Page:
Christmas When It Hurts
This has been a week of unexpected sadness at St. John’s. Monday morning I received a call from long time members of our church family, Frank and Bobbi Allen, informing me that their grandson, who has lived with them for many years, had died in his sleep. Jeremy McKinney Allen was well known to many of us, he was a member of our youth group under the leadership of Scott & Mel Bomar, he had many long-time friends at St. John’s, and several like me had just wished him a happy 30th birthday. Like you, I felt shock and deep sadness that someone so young was taken from us. We will be having a funeral service for Jeremy at Forest Home, Hollywood Hills on Thursday, December 21st at 2:30pm.
The death of a family member or close friend is something we are never prepared for, but especially during a joyous season like Christmas. Earlier this week we also heard news reports of the death of a young firefighter who was taken by the massive Thompson fire that continues to burn this weekend, and that has caused untold millions of dollars in property damage. An army of seven thousand have worked courageously to get this fire under control. The firefighter left behind a child and his pregnant wife.
There is obviously much to celebrate and give thanks for during the Christmas season, but one of the truths of Jesus’ birth that I often avoid thinking about is the sorrow that accompanied it. For when Herod learned that the Christ child had been born in Bethlehem, Matthew tells us that he ordered that “all the children in and around Bethlehem who were two years old and under” be killed (Mat. 2: 16). The pain of that part of the Christmas story reminds us that Jesus entered a world that was under the yoke of tyranny and accustomed to grief. Jesus knew what it was to feel abandoned and deserted; and when he knelt at the tomb of Lazarus he wept at the power that death has to terrify us in this life (John 11). Yet in that same account, Jesus says to a grieving friend, “Martha, I am the resurrection and the life. Those who believe in me, even if they die, shall live.” Jesus rose from his knees and cried out, “Lazarus, come forth!” And on the third day, early in the morning, Jesus himself walked out of an empty tomb. Yes, he really did! This is indeed the good news that outshines the worst news we can receive; and yes, even when it comes at Christmas. “Never fear the worst,” Rev. David Watson once said, “the best is yet to be.”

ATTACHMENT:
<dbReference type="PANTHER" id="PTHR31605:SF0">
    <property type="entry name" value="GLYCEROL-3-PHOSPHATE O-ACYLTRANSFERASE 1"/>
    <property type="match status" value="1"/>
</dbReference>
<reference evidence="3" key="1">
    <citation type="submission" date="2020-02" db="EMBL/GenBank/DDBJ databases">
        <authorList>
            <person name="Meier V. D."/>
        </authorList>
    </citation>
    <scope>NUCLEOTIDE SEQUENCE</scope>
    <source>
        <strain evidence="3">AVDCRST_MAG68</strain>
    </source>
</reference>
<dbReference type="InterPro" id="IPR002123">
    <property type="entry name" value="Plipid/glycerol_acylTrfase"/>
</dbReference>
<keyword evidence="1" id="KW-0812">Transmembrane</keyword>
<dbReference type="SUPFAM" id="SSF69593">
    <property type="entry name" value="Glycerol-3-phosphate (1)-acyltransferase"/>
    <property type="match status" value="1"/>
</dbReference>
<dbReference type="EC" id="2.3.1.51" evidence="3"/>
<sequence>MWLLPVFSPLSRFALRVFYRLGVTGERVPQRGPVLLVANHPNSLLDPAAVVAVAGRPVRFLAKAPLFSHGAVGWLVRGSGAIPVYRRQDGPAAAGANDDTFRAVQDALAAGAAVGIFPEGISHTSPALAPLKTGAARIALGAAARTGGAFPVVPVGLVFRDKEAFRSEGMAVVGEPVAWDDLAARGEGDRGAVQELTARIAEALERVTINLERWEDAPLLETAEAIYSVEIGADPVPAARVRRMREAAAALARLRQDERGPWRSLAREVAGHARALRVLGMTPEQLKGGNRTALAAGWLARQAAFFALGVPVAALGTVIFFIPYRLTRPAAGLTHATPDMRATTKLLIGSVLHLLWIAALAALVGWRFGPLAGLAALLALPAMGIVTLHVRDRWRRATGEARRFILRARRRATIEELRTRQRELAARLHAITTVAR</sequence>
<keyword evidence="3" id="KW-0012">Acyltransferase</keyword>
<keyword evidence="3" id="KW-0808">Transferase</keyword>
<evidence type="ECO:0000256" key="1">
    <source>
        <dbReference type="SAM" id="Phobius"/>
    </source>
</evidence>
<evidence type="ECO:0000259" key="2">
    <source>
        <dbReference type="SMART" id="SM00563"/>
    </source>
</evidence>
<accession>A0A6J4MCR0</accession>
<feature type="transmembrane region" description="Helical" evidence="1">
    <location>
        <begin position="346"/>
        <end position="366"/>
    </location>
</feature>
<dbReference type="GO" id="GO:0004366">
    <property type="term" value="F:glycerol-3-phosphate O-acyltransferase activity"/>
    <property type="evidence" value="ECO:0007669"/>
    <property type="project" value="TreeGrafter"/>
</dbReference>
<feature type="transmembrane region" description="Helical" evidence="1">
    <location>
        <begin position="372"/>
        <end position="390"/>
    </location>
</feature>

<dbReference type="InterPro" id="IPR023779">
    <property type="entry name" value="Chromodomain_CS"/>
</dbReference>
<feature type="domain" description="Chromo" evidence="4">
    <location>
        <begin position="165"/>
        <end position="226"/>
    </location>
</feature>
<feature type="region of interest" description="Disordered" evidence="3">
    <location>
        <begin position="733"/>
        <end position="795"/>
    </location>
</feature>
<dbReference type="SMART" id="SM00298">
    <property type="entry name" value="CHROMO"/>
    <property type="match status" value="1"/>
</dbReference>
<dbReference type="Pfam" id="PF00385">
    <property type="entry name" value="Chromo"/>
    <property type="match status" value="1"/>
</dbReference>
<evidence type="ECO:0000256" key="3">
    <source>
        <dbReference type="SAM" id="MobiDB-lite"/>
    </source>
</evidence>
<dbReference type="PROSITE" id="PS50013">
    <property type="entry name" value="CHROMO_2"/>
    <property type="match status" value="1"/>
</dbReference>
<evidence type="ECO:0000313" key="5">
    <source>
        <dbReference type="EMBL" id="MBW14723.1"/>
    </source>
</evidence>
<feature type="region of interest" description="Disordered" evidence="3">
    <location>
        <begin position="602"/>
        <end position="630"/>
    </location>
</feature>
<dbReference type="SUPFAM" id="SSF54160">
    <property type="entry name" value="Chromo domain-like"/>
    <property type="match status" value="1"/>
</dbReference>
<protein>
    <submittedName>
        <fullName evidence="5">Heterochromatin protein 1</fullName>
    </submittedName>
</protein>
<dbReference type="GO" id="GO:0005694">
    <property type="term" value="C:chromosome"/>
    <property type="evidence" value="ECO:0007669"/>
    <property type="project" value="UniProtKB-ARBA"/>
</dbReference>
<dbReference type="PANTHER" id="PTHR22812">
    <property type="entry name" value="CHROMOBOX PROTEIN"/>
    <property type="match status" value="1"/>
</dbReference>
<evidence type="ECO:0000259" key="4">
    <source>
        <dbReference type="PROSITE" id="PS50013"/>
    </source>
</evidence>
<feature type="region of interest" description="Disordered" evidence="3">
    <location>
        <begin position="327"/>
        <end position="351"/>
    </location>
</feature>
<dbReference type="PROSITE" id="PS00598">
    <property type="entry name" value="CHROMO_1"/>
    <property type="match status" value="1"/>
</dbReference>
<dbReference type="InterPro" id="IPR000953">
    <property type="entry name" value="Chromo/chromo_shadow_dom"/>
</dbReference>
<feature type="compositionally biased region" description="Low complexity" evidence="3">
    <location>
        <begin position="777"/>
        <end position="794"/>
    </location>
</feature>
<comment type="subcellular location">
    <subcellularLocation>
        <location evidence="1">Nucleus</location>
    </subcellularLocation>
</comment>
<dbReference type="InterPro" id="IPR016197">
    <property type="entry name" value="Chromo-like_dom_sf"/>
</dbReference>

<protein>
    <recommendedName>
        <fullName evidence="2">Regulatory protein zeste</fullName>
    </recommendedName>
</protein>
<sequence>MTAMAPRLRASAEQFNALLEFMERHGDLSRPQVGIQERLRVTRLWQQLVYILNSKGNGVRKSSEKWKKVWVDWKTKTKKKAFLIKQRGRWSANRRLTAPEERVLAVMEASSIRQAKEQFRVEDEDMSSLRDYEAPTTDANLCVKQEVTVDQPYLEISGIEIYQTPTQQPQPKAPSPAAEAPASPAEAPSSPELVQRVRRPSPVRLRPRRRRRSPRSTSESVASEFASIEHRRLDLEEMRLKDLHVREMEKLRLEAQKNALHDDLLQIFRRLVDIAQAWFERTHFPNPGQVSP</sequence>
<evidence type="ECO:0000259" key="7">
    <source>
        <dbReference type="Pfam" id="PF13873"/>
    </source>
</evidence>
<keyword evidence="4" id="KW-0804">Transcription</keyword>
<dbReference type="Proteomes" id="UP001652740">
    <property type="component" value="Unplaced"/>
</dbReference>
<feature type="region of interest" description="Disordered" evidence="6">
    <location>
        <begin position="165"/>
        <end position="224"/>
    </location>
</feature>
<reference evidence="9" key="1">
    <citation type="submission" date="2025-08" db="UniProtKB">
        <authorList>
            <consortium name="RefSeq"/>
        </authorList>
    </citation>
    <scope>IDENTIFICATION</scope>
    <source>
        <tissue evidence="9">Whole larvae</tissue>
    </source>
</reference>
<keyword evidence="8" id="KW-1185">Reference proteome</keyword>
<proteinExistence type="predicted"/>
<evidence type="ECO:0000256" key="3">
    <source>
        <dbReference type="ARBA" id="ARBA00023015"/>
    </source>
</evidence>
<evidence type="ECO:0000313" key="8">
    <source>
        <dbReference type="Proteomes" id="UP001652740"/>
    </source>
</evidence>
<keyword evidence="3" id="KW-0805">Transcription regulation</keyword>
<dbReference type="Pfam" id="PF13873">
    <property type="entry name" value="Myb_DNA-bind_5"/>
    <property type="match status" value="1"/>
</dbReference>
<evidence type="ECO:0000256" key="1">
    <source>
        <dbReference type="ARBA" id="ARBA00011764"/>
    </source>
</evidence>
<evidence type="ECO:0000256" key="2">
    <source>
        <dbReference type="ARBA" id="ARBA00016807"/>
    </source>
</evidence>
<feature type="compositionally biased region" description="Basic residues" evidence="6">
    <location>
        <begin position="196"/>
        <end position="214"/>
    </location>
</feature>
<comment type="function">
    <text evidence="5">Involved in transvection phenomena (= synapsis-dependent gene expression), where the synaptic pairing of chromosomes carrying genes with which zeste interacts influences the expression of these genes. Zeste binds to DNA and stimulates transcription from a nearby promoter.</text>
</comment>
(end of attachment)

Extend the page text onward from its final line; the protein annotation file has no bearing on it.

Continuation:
Friends, we who are in Christ do not grieve as those who have no hope. Because of Jesus we have a healing community of grace and caring with which we can share our deepest pain. Because of Jesus we can say “Merry Christmas” even and especially when it hurts. For “we do not have a high priest who is unable to sympathize with our weaknesses, but one who in every respect has been tested as we are, yet without sin. Let us therefore approach the throne of grace with boldness, so that we may receive mercy and find grace to help in time of need.” – Hebrews 4: 15-16.